I especially like the first warning notice here:  The English version reads "No protection against drowning".  This is not true, of course, and you'd think that they'd at least try to get the wording right.  I await a court case where someone drowns despite the presence of this floating whale nearby because they read the warning.

Friday 22 April 2016

The château, Rochefort-en-Terre

As you would expect, the château is right at the top of the hill and offers commanding views over the surrounding countryside.  The building itself was closed on the day we visited, but it's still worth going, to see the outsides and the views from the hilltop.  (And the Niais museum is just next door)

The wrought iron gate in the picture looks like it guards the entrance to the garden, but it it set in a short length of wall that you can walk around.

Tuesday 19 April 2016

Musée Niais

Rochefort-en-Terre features a museum next to the château at the top of the hill.  It's an exhibition of what I would describe as "science fiction/fantasy art".  I found it very interesting.   It's impossible to give a full description of it, but they did allow photographs, so here's a few just to give you a feel.  Well worth a visit.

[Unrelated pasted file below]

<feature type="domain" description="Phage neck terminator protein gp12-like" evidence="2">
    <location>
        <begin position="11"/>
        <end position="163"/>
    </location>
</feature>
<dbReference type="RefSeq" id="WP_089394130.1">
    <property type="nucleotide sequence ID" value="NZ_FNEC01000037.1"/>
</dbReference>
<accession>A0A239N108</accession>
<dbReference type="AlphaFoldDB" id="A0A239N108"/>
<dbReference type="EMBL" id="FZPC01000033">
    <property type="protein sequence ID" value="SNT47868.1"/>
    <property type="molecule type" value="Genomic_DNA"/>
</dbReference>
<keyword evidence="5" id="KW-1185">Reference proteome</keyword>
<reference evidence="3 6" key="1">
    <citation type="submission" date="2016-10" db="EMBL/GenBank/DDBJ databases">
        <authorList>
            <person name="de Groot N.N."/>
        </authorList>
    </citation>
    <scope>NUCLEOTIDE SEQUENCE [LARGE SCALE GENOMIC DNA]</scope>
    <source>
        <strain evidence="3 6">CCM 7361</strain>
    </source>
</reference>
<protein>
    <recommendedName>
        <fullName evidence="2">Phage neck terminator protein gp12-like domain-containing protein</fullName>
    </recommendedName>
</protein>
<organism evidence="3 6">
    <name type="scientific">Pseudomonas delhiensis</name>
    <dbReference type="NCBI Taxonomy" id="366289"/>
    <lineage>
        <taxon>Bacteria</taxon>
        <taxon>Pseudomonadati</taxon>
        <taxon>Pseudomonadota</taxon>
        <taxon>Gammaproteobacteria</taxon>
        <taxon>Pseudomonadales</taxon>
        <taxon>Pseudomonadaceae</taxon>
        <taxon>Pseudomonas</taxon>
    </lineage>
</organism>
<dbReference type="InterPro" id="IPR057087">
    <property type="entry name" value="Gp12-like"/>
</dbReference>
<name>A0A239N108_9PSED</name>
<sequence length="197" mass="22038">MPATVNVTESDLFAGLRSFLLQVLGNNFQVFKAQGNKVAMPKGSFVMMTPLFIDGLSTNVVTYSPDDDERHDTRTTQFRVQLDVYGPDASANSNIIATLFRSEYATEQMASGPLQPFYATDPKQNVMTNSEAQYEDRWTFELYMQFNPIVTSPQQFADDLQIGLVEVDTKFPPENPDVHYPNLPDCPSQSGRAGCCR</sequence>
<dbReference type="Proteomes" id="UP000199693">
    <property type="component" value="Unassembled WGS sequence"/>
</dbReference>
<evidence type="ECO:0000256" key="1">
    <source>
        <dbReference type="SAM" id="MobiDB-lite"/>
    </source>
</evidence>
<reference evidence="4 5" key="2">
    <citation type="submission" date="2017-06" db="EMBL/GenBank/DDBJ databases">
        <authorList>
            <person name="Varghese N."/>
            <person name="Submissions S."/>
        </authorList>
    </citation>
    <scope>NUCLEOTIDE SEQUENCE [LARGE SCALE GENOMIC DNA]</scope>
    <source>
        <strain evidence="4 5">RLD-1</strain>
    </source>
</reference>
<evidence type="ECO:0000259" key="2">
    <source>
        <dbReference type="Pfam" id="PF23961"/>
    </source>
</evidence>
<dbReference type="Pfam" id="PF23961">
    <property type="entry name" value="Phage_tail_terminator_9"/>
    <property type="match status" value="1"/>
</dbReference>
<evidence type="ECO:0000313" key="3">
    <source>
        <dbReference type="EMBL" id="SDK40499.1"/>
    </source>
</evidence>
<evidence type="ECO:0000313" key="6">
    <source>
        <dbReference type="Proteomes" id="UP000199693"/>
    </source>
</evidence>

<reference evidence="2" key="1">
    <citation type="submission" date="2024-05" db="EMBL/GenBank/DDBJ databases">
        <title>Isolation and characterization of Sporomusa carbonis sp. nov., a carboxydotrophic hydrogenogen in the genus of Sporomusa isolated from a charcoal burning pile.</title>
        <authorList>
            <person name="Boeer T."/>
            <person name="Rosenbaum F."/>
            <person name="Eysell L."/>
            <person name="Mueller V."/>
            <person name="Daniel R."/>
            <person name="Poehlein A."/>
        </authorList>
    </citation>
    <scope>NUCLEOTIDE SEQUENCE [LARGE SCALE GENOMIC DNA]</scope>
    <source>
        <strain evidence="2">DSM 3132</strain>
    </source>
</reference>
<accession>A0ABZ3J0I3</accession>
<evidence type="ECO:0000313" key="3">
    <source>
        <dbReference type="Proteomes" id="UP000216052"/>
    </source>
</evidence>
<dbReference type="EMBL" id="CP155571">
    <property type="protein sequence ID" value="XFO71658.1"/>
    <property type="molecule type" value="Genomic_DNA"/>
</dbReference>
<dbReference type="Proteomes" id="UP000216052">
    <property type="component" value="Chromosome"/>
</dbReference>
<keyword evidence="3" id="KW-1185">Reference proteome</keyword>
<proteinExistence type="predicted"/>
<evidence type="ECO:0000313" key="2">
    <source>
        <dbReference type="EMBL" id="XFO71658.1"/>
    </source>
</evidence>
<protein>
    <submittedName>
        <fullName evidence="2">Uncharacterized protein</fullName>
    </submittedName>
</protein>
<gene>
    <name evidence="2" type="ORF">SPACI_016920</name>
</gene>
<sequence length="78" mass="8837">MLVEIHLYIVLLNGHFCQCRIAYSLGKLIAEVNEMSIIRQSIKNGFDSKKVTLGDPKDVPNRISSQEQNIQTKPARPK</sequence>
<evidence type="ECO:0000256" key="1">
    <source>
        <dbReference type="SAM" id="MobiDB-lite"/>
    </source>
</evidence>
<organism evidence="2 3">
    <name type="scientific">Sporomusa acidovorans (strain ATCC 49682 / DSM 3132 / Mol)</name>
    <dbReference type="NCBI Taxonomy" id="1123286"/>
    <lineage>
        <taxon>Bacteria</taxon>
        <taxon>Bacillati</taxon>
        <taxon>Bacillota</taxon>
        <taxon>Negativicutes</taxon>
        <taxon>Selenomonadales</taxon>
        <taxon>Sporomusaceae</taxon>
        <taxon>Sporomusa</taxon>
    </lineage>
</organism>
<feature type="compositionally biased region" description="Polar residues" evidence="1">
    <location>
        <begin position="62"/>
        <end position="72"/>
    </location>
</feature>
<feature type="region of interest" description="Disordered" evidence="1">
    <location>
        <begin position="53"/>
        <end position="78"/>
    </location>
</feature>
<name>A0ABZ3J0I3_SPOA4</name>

The tropical park

The tropical park in Saint Jacut-les-Pins was only a ten-minute drive or so from Rochefort-en-Terre, so a visit was a must.  Their little fold-out leaflet promised, as part of the park's entertainment, animated dinosaur models, so how can one resist?

The orchid house is the first part of the garden that you see, and pretty much justifies the entry fee all by itself.  I don't know if we were just lucky in coming at the right time of year, but it semed that everything was in flower, and the displays were spectacular.

It's not possible to do justice to the rest of the park here.  There is a petting zoo with chickens, goats, turkeys and wallabies,   They flew some of the big parrots and smaller birds in demonstration during the afternoon.   There are water features and landscapings from different parts of the world, with an emphasis on the far East.  A good day out.